Indie music has grown to include so much. It’s not just music that is released on independent labels, but speaks to an aesthetic that deviates from the norm and follows its own weirdo heart. It can come in the form of rock music, of pop, or of folk. In a sense, it says as much about the people that are drawn to it as it does about the people that make it.
Every week, Uproxx is rounding up the very best of the indie releases from the past seven days. This week offered up a great new album from metal trailblazers Deafheaven, Wet’s quite special sophomore effort, and the first new Metric song in three years. It was a pretty great week for indie music.
Deafheaven — Ordinary Corrupt Human Love
When Deafheaven released Sunbather in 2013, it was quickly apparent that the then San Francisco-based band was attracting listeners that normally would never pay attention to metal. Now a couple albums later, and the band continues to shred genre constraints, making music that walks the edge between lush beauty and devilish aggression seamlessly. Our own Steven Hyden said the following about the album: “A feeling of unbridled liberation truly does animate the record, particularly when Deafheaven explores fresh, potentially treacherous sonic territory.”
Wet — Still Run
Los Angeles-based indie-pop band Wet has offered up a run of impressive singles leading up to their sophomore album. But don’t expect their album to get bogged down by the real-world turmoil with an album devoid of pop escapism. “It’s been a very dark couple of years,” frontperson Kelly Zutrau recently told Billboard. “It felt necessary to have this album feel good.”
Dirty Projectors — Lamp Lit Prose
After a release cycle last year that was plagued by criticism of the highly personal content of his band’s record, Dave Longstreth returns with a solid effort that side-steps the personal turmoil. It’s an album that sounds comfortable with the band’s place in the world, with Longstreth ready for new collaborations, old sounds, and everything in between.
Petal — “Magic Gone”
Yeah, I know this isn’t technically a new song, but Petal released the “Magic Gone” video this week and this is an artist that should be talked about any chance given. “Magic Gone” begins with startling intimacy and by the time it is over, it bathes the listener in indie rock bliss. Songwriting this pure and instant is rare.
Tash Sultana — “Harvest Love”
Just when you think you’ve heard everything new that can come from a singer with a guitar, Tash Sultana appears to smash all expectations. Her smoky voice and subversion of typical rock melodies make a song like “Harvest Love” stand out from the pack, making her upcoming album one of the most anticipated debuts of the summer.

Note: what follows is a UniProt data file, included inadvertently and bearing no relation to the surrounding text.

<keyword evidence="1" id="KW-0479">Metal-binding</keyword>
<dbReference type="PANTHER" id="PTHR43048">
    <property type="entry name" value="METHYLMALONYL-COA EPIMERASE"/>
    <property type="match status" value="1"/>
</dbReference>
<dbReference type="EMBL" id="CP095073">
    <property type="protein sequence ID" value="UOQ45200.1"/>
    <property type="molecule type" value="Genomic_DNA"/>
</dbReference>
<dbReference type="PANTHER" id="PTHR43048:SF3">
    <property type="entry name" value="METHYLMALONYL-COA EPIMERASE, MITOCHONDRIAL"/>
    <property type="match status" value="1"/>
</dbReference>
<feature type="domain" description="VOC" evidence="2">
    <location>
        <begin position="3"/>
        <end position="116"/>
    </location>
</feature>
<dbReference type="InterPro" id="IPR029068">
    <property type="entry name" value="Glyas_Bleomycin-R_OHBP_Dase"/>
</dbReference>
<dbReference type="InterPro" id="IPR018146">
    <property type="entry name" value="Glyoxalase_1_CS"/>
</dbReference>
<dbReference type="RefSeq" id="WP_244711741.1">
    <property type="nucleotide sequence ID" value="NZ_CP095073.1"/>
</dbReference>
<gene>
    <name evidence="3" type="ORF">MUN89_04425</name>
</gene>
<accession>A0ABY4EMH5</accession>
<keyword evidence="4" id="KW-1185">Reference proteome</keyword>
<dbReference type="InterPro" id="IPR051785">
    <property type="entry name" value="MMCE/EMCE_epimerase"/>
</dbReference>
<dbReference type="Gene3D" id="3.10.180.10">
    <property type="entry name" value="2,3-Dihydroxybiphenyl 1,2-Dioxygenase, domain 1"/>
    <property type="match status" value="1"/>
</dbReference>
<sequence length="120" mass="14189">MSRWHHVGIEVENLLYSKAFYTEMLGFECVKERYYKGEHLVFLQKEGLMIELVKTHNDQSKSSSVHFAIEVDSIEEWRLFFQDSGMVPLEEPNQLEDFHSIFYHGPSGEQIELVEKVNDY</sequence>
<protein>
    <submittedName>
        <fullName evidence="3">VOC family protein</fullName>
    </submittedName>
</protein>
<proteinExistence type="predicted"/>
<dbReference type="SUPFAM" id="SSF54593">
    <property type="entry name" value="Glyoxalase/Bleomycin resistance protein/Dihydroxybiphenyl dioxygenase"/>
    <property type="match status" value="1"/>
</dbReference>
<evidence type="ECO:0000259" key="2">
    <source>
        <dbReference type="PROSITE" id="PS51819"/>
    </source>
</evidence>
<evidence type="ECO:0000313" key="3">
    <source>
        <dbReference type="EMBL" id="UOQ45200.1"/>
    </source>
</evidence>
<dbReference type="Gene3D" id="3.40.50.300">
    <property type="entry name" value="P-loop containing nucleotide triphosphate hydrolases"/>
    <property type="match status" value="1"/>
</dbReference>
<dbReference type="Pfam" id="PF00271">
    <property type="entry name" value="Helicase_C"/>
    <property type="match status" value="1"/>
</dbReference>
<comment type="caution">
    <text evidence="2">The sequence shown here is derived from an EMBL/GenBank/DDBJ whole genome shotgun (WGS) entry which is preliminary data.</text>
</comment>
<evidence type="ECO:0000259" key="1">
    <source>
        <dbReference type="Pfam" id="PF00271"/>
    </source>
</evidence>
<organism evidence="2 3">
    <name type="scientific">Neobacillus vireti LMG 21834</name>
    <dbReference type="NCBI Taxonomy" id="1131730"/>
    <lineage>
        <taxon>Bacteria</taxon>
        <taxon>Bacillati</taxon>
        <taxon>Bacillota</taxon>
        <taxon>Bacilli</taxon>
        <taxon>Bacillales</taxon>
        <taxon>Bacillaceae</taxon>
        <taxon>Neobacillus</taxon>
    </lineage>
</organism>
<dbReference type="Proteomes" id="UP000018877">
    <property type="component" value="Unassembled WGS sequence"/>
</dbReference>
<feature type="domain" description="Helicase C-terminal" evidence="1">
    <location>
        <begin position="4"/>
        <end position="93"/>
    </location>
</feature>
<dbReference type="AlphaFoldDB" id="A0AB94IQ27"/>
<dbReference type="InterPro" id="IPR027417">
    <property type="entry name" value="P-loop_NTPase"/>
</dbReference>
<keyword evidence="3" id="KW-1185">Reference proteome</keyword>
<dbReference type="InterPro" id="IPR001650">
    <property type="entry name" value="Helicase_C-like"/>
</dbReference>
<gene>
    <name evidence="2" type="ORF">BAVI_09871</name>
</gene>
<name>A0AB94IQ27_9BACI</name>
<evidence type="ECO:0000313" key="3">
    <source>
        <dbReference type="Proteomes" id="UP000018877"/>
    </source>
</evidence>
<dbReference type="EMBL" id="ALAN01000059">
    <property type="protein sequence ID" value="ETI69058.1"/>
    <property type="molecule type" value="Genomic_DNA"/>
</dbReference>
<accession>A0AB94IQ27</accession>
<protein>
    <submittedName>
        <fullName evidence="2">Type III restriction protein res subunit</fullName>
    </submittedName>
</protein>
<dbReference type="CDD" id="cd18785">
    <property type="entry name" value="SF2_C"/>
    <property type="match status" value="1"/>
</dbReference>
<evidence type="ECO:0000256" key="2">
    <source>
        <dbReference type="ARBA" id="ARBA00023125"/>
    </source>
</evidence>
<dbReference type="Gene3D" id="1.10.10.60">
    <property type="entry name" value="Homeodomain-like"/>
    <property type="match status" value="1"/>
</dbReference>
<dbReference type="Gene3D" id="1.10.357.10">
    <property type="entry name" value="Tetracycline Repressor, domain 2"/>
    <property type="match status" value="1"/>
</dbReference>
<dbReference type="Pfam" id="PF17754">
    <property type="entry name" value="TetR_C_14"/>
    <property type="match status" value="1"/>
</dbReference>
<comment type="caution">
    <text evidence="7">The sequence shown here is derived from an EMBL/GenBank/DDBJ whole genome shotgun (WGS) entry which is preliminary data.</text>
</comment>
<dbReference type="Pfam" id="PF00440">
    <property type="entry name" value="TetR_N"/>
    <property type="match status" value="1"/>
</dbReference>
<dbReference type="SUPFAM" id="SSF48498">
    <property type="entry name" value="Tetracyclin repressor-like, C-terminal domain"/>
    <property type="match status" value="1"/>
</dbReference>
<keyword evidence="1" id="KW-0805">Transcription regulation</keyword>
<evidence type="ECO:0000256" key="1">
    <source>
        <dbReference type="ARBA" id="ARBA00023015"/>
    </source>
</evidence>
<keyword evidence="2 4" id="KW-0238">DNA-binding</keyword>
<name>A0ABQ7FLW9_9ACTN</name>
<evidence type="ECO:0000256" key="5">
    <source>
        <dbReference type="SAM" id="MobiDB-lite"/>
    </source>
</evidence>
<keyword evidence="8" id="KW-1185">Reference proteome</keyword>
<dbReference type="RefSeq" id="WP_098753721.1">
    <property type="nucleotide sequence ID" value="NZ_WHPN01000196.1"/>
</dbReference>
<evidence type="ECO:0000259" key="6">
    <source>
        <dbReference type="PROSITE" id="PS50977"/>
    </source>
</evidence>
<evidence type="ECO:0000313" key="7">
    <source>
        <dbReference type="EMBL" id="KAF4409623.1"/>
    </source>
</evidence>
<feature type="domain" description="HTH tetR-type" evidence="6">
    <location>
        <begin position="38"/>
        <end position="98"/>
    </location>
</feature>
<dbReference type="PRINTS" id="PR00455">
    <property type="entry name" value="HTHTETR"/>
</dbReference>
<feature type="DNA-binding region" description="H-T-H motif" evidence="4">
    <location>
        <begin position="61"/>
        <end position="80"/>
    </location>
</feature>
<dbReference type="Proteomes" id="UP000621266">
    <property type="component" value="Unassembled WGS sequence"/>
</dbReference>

Body/Head — The Switch
Kim Gordon’s years since the end of Sonic Youth have been filled with creative endeavors ranging from painting to writing a frickin’ book to recording various musical projects. In terms of the latter, nothing has made quite as much of an impression as her Body/Head collaboration with Bill Nace, which is back with its third full-length of ambient, experimental noise rock.
The National — Boxer Live in Brussels
This has been available via LP since Record Store Day, but The National’s live version of their landmark album Boxer is now available on streaming services as well. The group hasn’t given this album the full tour that many fans would have liked, so unless you were one of the lucky ones to go to their festival this year or be around for one of the one-off renditions, this is as close as you’ll get from hearing rarities like “Green Gloves” and “Gospel” live.
Valley Queen — Supergiant
Though the band hails from Los Angeles, the voice at the center of Valley Queen sounds like it is from another world. On the four-piece’s debut album, the band bounces between moments of sheer beauty and ripped-jeans rock, showing off a surprising range on a strong first album.
Metric — “Dark Saturday”
Though I didn’t really get into it in my recent live review, Metric are joining the Smashing Pumpkins on their current arena tour and are as impressive as always. And to celebrate this run, the band quietly offered up their first new song since 2015. “Dark Saturday” features an uncharacteristically muscular guitar part for a group that often veered closer to synth-pop, coming across closer to the Yeah Yeah Yeahs than ever before. It’s a great look for the band.